This is bad news for the Democratic Party, whose response to the Tea Party’s histrionics has been to seek the sensible center, playing the soporific role of pragmatic, compromise-seeking adult technocrats. As long as a majority of the GOP is hell-bent on breaking bad, this identity positions the Democrats as contrast winners. But put in the context of historic and rising inequality, shrinking government budgets, unabated unemployment and foreclosure crises, and crumbling schools and roads, Democrats start to look like management consultants in cheap suits brought in to wind down the American empire.
And here’s where Cruz has two things right: the ordinary Washington rules no longer apply, and it will take a people’s insurrection—not Beltway business as usual—to fix what’s broke. But in contrast to Cruz, President Obama has consistently used the shutdown to draw unnecessary distinctions between governance and activism of any sort. At a press conference one day after the shutdown ended, he advised the political class to “stop focusing on the lobbyists and the bloggers and the talking heads on radio and the professional activists who profit from conflict,” as if activists and bloggers from both sides of the aisle were equally responsible for the fiasco. And on October 8, he drew a clumsy analogy between the Tea Party and striking workers:
“When you’re at the plant and you’re in the middle of your job, do you ever say to your boss, ‘You know what, unless I get a raise right now and more vacation pay, I’m going to just shut down the plant’…. How do you think that would go?… There’s nothing wrong with asking for a raise or asking for more time off. But you can’t burn down the plant or your office if you don’t get your way.”
Um, how exactly does the president think the American working class shrank inequality and got a bigger share of the economy, pensions, healthcare and job security during the postwar boom? By asking their bosses really, really nicely? No—they shut it down. From 1947 to 1974, years of unprecedented shared prosperity, more than 41 million American workersengaged in over 8,000 work stoppages to improve their labor conditions. They used tactics like boycotts, working-to-rule, slowdowns and other withdrawals of efficiency; although, notwithstanding Obama’s equation of striking with arson, they did not light any actual factory fires.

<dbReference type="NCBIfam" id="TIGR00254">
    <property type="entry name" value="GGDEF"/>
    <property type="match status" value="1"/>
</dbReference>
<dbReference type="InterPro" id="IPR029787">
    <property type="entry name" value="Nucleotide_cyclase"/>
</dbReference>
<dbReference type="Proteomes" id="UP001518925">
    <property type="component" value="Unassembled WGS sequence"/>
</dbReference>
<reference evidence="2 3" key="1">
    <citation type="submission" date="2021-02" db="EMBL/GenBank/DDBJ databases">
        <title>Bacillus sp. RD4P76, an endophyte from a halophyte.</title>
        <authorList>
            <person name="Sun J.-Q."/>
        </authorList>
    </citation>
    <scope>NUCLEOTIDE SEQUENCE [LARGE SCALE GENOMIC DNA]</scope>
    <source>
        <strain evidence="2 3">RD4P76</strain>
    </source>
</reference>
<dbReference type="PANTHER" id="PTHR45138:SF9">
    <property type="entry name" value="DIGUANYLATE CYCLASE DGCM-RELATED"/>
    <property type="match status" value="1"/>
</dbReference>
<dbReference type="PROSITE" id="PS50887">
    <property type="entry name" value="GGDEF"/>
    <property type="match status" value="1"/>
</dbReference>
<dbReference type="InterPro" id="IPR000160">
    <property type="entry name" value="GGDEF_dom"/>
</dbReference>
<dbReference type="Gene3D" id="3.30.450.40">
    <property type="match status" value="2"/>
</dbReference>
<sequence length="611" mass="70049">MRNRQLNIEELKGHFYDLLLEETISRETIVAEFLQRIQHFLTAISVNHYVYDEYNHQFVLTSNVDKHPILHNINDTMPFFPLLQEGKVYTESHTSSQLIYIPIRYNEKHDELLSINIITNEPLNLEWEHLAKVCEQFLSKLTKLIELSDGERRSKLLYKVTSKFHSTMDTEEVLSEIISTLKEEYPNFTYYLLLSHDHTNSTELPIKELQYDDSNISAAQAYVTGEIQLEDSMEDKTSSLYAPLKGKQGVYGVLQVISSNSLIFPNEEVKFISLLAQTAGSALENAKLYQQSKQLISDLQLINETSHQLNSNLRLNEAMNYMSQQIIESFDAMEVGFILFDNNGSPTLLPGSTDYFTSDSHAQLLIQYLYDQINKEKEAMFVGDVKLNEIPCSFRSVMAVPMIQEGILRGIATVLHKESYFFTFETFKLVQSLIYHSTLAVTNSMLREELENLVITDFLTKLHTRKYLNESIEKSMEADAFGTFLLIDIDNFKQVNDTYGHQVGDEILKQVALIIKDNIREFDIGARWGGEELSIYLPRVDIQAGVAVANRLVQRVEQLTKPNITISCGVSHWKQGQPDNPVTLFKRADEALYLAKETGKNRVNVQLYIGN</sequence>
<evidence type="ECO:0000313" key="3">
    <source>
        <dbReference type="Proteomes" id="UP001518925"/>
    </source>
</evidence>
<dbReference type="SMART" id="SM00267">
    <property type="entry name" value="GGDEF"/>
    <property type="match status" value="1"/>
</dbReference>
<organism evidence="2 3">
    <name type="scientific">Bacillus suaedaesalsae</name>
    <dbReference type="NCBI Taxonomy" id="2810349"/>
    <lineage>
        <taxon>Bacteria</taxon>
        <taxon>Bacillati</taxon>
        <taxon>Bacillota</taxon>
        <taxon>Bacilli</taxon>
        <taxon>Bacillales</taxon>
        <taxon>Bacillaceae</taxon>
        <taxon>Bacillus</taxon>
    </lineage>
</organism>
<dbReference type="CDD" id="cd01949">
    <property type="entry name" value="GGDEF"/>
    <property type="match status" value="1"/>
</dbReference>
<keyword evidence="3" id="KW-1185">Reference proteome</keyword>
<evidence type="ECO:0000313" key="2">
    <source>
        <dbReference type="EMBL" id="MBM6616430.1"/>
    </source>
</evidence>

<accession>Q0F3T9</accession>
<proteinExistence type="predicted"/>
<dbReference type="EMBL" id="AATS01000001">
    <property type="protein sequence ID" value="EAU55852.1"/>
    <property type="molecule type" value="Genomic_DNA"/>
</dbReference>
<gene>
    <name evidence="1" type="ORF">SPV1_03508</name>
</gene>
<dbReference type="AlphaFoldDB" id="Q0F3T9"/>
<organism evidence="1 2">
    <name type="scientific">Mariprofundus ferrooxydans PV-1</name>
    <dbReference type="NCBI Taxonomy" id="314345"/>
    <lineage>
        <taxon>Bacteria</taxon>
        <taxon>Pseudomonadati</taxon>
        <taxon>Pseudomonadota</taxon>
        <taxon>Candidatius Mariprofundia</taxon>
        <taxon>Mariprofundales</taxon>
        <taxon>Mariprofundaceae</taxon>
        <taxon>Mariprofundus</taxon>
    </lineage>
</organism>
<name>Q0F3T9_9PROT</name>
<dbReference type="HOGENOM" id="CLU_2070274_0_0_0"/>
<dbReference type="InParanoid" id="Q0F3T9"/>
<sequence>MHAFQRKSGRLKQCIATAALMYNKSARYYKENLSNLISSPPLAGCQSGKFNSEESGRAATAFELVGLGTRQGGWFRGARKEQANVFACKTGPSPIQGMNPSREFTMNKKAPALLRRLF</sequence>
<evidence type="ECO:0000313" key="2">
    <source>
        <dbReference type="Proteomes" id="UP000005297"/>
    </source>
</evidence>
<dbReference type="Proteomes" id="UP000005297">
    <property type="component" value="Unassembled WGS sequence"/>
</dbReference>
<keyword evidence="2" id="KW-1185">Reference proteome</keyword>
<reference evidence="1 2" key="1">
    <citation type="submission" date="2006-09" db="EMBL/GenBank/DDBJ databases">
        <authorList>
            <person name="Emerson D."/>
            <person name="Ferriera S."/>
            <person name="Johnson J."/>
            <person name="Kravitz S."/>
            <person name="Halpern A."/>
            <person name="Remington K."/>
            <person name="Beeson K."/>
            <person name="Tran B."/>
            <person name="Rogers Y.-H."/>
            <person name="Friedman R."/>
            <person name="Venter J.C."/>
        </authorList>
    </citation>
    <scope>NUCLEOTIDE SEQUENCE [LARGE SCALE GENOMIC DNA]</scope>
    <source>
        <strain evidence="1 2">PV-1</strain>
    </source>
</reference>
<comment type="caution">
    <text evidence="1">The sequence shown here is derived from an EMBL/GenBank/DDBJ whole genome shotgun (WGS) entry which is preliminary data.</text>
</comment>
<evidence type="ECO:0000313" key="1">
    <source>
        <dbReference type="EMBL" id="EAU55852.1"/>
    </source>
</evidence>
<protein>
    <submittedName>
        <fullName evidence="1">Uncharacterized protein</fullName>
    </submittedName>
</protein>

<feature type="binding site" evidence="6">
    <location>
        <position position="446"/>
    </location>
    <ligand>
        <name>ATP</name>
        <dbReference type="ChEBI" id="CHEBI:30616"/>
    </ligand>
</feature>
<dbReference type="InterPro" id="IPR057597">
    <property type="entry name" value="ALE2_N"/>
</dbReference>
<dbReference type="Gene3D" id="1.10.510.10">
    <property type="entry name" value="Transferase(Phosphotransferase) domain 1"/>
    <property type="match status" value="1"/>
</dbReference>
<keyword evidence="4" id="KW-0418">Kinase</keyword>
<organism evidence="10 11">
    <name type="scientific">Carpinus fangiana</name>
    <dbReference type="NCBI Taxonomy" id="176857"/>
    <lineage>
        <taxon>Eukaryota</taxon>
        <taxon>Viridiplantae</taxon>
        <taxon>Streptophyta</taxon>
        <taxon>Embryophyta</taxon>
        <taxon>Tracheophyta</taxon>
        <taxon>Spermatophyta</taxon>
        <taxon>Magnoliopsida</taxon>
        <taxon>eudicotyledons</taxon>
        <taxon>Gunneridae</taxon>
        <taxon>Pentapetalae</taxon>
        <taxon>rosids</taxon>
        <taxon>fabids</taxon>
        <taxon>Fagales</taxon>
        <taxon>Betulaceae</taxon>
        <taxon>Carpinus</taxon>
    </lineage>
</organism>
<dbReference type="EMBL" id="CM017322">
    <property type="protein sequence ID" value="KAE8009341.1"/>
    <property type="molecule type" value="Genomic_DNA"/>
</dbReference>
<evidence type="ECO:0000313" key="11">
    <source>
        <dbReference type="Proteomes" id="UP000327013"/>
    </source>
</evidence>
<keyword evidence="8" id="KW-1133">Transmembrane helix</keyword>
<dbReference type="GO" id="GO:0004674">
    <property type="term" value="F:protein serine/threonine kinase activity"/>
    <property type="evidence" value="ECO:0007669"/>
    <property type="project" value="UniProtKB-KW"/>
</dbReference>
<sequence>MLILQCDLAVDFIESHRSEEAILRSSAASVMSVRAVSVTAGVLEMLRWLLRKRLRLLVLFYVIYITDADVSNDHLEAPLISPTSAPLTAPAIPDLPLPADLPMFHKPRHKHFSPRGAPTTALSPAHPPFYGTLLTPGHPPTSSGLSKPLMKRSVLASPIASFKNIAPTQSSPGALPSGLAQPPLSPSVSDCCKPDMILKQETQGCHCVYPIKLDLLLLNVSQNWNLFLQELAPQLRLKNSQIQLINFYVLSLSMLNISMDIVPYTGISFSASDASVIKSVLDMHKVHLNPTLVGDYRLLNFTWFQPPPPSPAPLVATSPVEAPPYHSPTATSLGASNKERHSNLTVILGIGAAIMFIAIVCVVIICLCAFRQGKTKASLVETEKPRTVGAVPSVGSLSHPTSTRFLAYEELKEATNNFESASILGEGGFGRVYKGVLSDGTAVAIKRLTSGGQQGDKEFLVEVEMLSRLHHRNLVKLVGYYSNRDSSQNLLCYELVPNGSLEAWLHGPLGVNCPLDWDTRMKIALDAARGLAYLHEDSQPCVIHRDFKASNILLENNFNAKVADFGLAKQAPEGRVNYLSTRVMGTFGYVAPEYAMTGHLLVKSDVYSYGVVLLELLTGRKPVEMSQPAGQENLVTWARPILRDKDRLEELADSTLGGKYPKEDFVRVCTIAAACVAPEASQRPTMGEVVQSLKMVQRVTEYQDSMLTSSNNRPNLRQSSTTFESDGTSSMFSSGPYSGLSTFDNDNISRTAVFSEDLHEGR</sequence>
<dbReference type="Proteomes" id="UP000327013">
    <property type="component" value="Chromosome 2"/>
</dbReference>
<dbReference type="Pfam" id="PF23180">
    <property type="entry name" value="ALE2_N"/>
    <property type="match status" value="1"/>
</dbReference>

That reference was one of the president’s few mentions of workers in recent weeks, which is, frankly, disturbing. Obama now says he wants to focus on things that Republicans and Democrats can find common ground on: immigration (laudable), deficit reduction (deplorable) and a farm bill (uh, OK). But jobs and the economy? That case has been left to be made of late by the party’s bĂȘte noire, Ralph Nader, who in a recent column excoriated the Democrats for inaction on raising the federal minimum wage. And it’s another Green Party politician, Mayor Gayle McLaughlin of Richmond, California, who is using the government power of eminent domain to seize underwater mortgages of local citizens in danger of losing their homes.